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Melasma In Dark Skin Tones: What Works And What Doesn't

Melasma In Dark Skin Tones: What Works And What Doesn't

What is Melasma?

Melasma is a condition that causes dark splotches to appear on the face. It usually appears in women, but can also affect men and children. The spots are usually symmetrical: They occur on both sides of the face and may be found on your forehead, cheeks, chin, nose, upper lip, and neck. The spots can vary in size from small to large. The color can range from light brown to dark grayish-brown.

Determining Your Skin Type

The Fitzpatrick scale is a way of classifying skin color that goes from Type I, which is fair and very sensitive to UV rays, to Type VI, which is dark brown or black and less sensitive to UV rays. The scale was developed by Thomas Fitzpatrick, who was born in Ireland but worked as a dermatologist in Boston. He published his findings in 1975.

Skin Type

Typical Features

Tanning Ability


Light, pale white, freckled, light-blond or red hair, (blue eye color)

Always burns, never tans


White, peach, fair, (blue/green/hazel eye color)

Usually burns, tans with difficulty


White to light brown, olive, (dark blue/hazel/brown eye color)

Sometimes burn, tans gradually


Olive, light to moderate brown (light brown eye color)

Rarely burns, tans easily


Brown, dark brown (dark brown eye color)

Very rarely burns, tans very easily


Brown, very dark, brown to black (dark brown eye color)

Never burns, tans very easily, deeply pigmented

Types of Melasma

There are three main types of melasma: epidermal, dermal, and mixed.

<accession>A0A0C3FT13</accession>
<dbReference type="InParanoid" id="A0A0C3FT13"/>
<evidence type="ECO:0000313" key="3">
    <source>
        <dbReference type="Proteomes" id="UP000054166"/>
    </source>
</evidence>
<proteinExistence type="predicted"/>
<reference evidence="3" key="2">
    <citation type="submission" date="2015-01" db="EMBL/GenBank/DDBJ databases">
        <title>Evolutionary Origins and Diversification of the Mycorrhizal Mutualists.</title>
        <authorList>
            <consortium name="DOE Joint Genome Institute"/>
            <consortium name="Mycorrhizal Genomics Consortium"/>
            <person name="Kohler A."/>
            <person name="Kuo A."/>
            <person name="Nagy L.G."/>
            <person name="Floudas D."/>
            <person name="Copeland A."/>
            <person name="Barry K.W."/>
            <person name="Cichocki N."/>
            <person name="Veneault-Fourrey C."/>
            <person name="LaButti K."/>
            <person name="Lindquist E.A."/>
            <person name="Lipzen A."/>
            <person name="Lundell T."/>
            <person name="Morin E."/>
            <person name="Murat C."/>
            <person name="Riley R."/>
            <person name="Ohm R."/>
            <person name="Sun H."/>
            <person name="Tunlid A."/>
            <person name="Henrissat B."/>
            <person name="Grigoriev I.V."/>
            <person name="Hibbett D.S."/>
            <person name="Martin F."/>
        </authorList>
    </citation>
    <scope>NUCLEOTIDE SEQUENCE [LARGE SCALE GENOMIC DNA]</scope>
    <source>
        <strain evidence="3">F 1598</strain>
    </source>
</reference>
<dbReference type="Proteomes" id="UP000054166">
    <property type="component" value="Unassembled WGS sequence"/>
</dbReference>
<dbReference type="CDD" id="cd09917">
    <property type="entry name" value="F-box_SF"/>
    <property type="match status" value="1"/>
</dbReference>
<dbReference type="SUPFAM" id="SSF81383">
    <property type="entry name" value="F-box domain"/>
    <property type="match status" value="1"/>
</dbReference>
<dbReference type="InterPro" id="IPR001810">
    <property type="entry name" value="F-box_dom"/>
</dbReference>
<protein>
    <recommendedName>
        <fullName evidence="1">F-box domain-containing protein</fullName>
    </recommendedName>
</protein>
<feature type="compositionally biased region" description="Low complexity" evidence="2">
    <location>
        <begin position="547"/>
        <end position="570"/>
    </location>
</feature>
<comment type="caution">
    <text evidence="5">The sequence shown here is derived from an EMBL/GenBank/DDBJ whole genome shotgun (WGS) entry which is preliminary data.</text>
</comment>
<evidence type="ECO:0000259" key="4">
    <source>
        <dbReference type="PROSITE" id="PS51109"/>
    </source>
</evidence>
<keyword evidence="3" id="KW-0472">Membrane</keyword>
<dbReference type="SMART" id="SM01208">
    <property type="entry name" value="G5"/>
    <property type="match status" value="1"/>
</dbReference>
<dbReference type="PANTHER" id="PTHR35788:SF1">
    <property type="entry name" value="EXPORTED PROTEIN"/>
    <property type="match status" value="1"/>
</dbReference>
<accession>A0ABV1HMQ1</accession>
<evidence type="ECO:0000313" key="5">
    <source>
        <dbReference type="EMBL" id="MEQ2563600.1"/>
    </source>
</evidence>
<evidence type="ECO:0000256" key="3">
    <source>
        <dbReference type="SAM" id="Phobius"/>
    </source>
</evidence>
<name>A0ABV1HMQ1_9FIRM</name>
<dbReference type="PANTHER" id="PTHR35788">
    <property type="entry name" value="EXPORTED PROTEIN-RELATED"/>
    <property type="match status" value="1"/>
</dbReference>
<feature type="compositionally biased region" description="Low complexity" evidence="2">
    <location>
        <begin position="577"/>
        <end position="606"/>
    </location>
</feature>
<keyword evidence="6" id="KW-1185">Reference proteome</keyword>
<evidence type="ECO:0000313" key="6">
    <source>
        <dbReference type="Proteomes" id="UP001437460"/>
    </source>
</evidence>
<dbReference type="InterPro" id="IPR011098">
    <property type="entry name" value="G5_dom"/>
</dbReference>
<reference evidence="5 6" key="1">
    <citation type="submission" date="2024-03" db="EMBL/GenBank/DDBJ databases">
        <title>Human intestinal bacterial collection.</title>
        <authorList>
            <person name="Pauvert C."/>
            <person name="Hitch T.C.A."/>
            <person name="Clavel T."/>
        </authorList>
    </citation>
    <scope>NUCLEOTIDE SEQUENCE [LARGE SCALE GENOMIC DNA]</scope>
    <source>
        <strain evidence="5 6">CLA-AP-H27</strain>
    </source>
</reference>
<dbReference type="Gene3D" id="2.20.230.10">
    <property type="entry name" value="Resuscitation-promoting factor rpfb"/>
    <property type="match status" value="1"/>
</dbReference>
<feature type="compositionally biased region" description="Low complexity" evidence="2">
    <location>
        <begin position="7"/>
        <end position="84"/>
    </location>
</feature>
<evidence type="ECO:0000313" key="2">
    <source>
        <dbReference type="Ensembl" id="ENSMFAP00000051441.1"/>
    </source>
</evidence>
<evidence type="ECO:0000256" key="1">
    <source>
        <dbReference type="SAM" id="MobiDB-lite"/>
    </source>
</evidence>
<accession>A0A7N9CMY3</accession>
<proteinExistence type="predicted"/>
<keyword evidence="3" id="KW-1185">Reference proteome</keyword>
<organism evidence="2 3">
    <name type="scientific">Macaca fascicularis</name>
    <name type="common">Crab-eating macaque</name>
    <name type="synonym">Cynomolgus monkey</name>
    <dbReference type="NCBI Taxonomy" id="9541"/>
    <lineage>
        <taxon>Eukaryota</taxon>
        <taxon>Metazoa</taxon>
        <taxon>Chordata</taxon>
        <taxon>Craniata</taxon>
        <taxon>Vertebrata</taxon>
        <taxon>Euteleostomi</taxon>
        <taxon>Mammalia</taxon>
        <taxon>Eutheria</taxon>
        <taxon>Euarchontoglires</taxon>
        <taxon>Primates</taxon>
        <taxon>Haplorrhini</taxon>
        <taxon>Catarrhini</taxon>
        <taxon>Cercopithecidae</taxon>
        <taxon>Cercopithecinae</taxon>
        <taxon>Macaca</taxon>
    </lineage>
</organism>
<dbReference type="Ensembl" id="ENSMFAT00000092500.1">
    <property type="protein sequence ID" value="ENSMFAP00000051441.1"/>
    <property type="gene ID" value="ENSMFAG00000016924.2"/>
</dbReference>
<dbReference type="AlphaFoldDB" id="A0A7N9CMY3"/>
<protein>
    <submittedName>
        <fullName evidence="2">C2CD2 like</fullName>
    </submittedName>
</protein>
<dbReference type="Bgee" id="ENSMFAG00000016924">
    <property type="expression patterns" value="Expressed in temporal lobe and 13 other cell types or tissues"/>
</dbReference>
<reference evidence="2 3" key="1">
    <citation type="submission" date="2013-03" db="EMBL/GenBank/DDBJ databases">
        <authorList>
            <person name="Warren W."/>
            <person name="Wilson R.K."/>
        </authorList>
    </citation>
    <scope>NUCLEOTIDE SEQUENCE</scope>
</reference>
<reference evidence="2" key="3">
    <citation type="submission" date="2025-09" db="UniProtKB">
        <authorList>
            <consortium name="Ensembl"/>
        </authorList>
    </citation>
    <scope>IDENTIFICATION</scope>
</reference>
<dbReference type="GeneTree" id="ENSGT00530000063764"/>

Epidermal melasma is the easiest to treat. It occurs in people with darker skin tones and affects the outermost layer of skin, the epidermis.

Dermal melasma is more difficult to treat because it can affect all layers of skin, including the dermis. Dermal melasma usually occurs in people with lighter skin tones than those with epidermal melasma. People with this type of melasma may have a family history of melasma or other autoimmune diseases such as lupus or rheumatoid arthritis.

Mixed-type melasma affects both epidermal and dermal layers of skin and is most common in women over 30 years old who have had children or used birth control pills for many years. This type of melasma is often difficult to treat because it involves multiple factors contributing to its cause and effect relationship with other skin conditions such as acne and rosacea.

What Are The Symptoms of Melasma?

Melasma affects women more than men and usually occurs during pregnancy or after menopause. It can also happen after taking hormone treatments or oral contraceptives.

Symptoms of melasma include:

  • Dark patches on the face that are hard to cover up with makeup
  • Redness in the affected area
  • Lightening of normal skin color around the affected area

You may also notice that the discoloration becomes more noticeable when exposed to sunlight or after you've been in the sun for a long time.

What Causes Melasma?

The cause of melasma is still unknown, but researchers think it may be genetic and linked to hormones. The condition develops gradually and will often disappear on its own with time.

Melasma is caused by increased levels of melanin, a natural substance that gives skin color. Melanin production increases when exposed to sunlight and other forms of ultraviolet radiation (such as from tanning beds). This causes your body to produce more melanin than usual.

Melasma can also be caused by certain medications, such as those used to treat depression or anxiety; hormone therapies like birth control pills; some acne treatments; and certain antibiotics like tetracycline and doxycycline.

What is the role of melanin in hyperpigmentation?